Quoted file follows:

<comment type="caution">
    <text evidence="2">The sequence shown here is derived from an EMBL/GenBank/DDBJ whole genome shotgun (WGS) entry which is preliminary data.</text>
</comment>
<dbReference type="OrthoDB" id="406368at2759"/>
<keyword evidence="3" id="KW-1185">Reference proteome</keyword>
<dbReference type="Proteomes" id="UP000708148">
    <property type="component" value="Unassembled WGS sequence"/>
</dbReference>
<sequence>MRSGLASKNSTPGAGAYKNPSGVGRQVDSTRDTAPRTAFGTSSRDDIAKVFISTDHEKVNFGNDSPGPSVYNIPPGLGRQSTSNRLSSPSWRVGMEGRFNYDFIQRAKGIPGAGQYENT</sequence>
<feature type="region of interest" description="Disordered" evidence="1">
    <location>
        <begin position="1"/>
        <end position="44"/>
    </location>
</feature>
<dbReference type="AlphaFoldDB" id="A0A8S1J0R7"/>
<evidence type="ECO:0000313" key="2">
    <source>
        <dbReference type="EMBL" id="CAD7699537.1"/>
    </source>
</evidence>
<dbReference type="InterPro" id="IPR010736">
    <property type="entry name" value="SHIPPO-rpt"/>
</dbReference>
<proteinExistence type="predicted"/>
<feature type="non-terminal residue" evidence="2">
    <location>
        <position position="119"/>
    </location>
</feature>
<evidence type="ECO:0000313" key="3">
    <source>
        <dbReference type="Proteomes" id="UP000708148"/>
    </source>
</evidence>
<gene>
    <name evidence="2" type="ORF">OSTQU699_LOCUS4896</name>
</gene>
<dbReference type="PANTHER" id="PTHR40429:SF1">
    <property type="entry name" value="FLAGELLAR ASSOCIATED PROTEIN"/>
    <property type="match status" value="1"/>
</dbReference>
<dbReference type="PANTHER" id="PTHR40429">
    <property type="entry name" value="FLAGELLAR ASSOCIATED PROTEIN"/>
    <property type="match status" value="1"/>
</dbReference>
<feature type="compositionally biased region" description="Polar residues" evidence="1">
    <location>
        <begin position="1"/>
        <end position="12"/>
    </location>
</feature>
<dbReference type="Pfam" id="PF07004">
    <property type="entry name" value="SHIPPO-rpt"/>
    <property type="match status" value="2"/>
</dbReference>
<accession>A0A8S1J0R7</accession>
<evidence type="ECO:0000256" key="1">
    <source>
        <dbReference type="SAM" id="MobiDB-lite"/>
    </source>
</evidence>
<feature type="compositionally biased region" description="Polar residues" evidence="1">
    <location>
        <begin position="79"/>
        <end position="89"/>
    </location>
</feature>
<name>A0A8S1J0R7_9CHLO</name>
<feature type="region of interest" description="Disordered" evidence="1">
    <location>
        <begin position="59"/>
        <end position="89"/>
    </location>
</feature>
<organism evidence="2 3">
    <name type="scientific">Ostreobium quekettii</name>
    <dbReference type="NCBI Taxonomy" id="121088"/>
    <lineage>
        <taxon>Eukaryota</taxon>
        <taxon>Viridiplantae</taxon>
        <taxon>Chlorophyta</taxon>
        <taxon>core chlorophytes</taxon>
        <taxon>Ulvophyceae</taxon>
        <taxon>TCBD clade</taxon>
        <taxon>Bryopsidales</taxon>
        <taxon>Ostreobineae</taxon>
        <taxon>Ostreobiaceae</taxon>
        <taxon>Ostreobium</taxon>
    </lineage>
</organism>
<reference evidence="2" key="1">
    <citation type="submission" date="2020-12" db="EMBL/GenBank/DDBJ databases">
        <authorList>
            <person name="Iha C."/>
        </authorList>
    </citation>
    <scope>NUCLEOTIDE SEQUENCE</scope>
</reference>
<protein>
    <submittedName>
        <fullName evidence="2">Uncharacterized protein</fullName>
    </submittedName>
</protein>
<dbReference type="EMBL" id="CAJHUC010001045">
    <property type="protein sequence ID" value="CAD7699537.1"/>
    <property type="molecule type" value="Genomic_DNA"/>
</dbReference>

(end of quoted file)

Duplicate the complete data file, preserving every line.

<comment type="caution">
    <text evidence="2">The sequence shown here is derived from an EMBL/GenBank/DDBJ whole genome shotgun (WGS) entry which is preliminary data.</text>
</comment>
<dbReference type="OrthoDB" id="406368at2759"/>
<keyword evidence="3" id="KW-1185">Reference proteome</keyword>
<dbReference type="Proteomes" id="UP000708148">
    <property type="component" value="Unassembled WGS sequence"/>
</dbReference>
<sequence>MRSGLASKNSTPGAGAYKNPSGVGRQVDSTRDTAPRTAFGTSSRDDIAKVFISTDHEKVNFGNDSPGPSVYNIPPGLGRQSTSNRLSSPSWRVGMEGRFNYDFIQRAKGIPGAGQYENT</sequence>
<feature type="region of interest" description="Disordered" evidence="1">
    <location>
        <begin position="1"/>
        <end position="44"/>
    </location>
</feature>
<dbReference type="AlphaFoldDB" id="A0A8S1J0R7"/>
<evidence type="ECO:0000313" key="2">
    <source>
        <dbReference type="EMBL" id="CAD7699537.1"/>
    </source>
</evidence>
<dbReference type="InterPro" id="IPR010736">
    <property type="entry name" value="SHIPPO-rpt"/>
</dbReference>
<proteinExistence type="predicted"/>
<feature type="non-terminal residue" evidence="2">
    <location>
        <position position="119"/>
    </location>
</feature>
<evidence type="ECO:0000313" key="3">
    <source>
        <dbReference type="Proteomes" id="UP000708148"/>
    </source>
</evidence>
<gene>
    <name evidence="2" type="ORF">OSTQU699_LOCUS4896</name>
</gene>
<dbReference type="PANTHER" id="PTHR40429:SF1">
    <property type="entry name" value="FLAGELLAR ASSOCIATED PROTEIN"/>
    <property type="match status" value="1"/>
</dbReference>
<dbReference type="PANTHER" id="PTHR40429">
    <property type="entry name" value="FLAGELLAR ASSOCIATED PROTEIN"/>
    <property type="match status" value="1"/>
</dbReference>
<feature type="compositionally biased region" description="Polar residues" evidence="1">
    <location>
        <begin position="1"/>
        <end position="12"/>
    </location>
</feature>
<dbReference type="Pfam" id="PF07004">
    <property type="entry name" value="SHIPPO-rpt"/>
    <property type="match status" value="2"/>
</dbReference>
<accession>A0A8S1J0R7</accession>
<evidence type="ECO:0000256" key="1">
    <source>
        <dbReference type="SAM" id="MobiDB-lite"/>
    </source>
</evidence>
<feature type="compositionally biased region" description="Polar residues" evidence="1">
    <location>
        <begin position="79"/>
        <end position="89"/>
    </location>
</feature>
<name>A0A8S1J0R7_9CHLO</name>
<feature type="region of interest" description="Disordered" evidence="1">
    <location>
        <begin position="59"/>
        <end position="89"/>
    </location>
</feature>
<organism evidence="2 3">
    <name type="scientific">Ostreobium quekettii</name>
    <dbReference type="NCBI Taxonomy" id="121088"/>
    <lineage>
        <taxon>Eukaryota</taxon>
        <taxon>Viridiplantae</taxon>
        <taxon>Chlorophyta</taxon>
        <taxon>core chlorophytes</taxon>
        <taxon>Ulvophyceae</taxon>
        <taxon>TCBD clade</taxon>
        <taxon>Bryopsidales</taxon>
        <taxon>Ostreobineae</taxon>
        <taxon>Ostreobiaceae</taxon>
        <taxon>Ostreobium</taxon>
    </lineage>
</organism>
<reference evidence="2" key="1">
    <citation type="submission" date="2020-12" db="EMBL/GenBank/DDBJ databases">
        <authorList>
            <person name="Iha C."/>
        </authorList>
    </citation>
    <scope>NUCLEOTIDE SEQUENCE</scope>
</reference>
<protein>
    <submittedName>
        <fullName evidence="2">Uncharacterized protein</fullName>
    </submittedName>
</protein>
<dbReference type="EMBL" id="CAJHUC010001045">
    <property type="protein sequence ID" value="CAD7699537.1"/>
    <property type="molecule type" value="Genomic_DNA"/>
</dbReference>